Wednesday, October 06, 2010

Did the First Christians Worship Jesus? -- A Review

DID THE FIRST CHRISTIANS WORSHIP JESUS?  The New Testament Evidence.  By James D. G. Dunn.  Louisville: WJK Press, 2010.  viii + 168 pp.

    If popular hymnody was to be the guide to answering the question posed in the title of this book by British New Testament scholar James Dunn, the answer would appear to be yes.  The assumptions that underlie the doctrine of the Trinity would also lead us toward a similar answer.  After all, according to the creeds Jesus is divine, and if Jesus is divine then shouldn’t we worship him?   Complicating this conversation is the assumption that the Christian faith is monotheistic, and if Judaism offers guidance as to what that involves, then doesn’t worship of Jesus distract us from the worship of God – whom many Christians name Father?   The question that Dunn seeks to answer in this relatively brief book concerns the New Testament evidence.  If one attends to this evidence, what are we to conclude?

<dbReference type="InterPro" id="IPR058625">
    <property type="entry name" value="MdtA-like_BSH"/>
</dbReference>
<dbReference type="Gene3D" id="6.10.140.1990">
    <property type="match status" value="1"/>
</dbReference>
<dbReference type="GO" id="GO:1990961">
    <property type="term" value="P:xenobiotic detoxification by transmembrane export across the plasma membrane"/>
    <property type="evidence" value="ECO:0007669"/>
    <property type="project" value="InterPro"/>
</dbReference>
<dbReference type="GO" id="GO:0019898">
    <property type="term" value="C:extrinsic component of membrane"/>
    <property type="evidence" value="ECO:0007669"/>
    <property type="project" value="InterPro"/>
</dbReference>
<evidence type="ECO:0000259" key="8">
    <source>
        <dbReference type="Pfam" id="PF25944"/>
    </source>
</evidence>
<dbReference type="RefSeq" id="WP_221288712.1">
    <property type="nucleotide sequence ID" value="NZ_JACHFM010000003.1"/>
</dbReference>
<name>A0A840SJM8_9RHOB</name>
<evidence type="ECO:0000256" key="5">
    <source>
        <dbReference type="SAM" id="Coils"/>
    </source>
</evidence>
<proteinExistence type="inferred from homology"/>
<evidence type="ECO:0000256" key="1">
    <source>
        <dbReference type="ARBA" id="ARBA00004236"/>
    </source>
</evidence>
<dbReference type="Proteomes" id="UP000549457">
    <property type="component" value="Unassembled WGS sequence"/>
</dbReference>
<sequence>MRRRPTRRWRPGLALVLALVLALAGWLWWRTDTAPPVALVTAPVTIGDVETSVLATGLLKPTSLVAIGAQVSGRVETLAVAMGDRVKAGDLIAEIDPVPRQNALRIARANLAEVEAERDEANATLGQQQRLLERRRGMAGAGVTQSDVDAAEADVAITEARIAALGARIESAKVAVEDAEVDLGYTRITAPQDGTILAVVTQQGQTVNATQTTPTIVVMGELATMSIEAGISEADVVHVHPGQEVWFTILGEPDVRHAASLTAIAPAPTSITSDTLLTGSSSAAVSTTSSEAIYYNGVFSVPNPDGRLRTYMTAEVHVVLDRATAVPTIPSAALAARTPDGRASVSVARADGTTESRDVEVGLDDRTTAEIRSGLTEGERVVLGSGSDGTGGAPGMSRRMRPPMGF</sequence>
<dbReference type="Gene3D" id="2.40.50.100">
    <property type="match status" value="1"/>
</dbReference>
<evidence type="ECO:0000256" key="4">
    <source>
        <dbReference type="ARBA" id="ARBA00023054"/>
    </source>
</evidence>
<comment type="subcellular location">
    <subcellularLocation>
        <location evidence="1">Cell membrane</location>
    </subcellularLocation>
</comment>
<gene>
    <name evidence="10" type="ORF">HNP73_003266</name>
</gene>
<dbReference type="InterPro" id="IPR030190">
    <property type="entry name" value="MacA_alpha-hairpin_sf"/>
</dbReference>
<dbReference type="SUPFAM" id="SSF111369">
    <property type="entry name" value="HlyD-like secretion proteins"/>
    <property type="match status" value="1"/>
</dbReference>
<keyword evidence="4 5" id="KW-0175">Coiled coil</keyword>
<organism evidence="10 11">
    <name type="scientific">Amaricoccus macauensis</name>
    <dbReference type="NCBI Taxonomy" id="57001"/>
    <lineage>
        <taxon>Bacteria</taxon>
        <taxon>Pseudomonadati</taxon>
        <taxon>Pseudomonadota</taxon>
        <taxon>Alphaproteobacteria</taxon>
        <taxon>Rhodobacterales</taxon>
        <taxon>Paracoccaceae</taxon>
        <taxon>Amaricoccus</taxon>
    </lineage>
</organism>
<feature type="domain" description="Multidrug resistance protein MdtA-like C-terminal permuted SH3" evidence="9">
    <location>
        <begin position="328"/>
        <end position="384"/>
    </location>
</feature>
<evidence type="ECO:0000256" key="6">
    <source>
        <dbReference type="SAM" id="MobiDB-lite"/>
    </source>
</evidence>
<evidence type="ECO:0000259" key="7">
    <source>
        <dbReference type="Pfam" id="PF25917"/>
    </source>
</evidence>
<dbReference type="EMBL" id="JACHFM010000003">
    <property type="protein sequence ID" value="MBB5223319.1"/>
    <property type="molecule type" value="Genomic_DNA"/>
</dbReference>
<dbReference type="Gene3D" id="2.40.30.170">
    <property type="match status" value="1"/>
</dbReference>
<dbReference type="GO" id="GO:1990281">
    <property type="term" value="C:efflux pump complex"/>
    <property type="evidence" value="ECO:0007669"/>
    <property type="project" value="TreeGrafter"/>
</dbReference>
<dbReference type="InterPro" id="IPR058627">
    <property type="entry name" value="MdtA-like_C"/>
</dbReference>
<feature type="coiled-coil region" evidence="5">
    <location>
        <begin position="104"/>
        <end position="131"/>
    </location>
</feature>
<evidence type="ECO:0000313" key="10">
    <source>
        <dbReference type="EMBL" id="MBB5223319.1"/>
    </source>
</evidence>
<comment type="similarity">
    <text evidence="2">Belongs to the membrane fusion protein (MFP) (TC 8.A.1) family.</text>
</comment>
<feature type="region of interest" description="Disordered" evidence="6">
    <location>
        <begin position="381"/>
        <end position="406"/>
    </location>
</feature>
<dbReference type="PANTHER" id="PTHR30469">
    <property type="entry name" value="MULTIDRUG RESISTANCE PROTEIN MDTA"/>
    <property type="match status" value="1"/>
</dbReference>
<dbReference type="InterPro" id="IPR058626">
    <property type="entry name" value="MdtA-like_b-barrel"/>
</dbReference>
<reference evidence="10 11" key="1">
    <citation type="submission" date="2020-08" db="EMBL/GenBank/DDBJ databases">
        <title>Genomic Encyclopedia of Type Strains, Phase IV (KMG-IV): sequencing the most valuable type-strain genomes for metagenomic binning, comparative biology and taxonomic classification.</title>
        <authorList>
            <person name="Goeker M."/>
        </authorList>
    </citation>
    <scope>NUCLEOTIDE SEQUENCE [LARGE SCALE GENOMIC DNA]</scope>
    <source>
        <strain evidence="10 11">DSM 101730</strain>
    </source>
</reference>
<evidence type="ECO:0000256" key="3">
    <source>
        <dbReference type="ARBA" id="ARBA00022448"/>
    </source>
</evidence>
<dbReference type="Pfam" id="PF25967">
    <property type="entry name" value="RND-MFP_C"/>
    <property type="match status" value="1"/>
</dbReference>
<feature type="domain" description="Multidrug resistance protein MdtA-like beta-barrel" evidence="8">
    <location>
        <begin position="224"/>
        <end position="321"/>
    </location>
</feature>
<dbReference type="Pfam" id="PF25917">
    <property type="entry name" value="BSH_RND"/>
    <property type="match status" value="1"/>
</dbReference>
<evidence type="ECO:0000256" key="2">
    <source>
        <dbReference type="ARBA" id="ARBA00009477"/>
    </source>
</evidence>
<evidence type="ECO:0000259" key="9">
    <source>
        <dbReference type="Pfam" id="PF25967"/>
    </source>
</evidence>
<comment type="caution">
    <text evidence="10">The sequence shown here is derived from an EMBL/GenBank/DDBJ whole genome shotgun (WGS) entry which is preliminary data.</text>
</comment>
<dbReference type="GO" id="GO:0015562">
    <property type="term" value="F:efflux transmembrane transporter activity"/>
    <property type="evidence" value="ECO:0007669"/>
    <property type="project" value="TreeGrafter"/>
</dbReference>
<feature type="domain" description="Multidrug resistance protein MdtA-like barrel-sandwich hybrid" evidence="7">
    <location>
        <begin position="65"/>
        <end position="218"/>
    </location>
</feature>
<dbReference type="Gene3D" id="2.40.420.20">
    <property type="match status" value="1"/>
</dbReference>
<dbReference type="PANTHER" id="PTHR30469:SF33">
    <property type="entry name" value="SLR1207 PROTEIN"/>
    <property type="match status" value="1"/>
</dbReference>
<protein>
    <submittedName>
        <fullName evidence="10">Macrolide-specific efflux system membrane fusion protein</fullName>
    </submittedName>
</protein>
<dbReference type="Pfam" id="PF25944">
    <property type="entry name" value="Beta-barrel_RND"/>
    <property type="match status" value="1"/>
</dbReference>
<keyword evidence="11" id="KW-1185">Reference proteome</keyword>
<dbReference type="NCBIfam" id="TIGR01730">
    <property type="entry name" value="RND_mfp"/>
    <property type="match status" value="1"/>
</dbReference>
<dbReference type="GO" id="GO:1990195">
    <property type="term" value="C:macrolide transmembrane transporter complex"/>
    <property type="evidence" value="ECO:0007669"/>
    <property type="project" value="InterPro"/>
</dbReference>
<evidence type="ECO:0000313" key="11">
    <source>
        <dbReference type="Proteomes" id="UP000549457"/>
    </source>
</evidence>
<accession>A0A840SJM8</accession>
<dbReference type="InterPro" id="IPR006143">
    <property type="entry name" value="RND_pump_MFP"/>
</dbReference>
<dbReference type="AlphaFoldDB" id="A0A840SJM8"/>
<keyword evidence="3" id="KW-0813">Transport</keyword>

Dunn notes that this discussion not only has implications for Christians, but it also has implications for interfaith dialog, especially with Jews and Muslims who have a much more straightforward monotheism. 
    To regard Jesus as divine, as worthy of worship as God, seems to them an obvious rejection of the oneness of God, more a form of polytheism than a form of monotheism (p. 1).
The doctrine of the Trinity, which is the traditional answer to this dilemma is not only baffling to our monotheist friends, but it is a bit baffling to many Christians as well.  Words like essence, substance, and even person make little sense outside their Greek philosophical foundations.  Whatever theological answers have emerged over time, as Christians have wrestled with and reflected upon the biblical witness, a satisfactory answer to the question of whether worship should be given to Jesus requires us to attend to the New Testament evidence.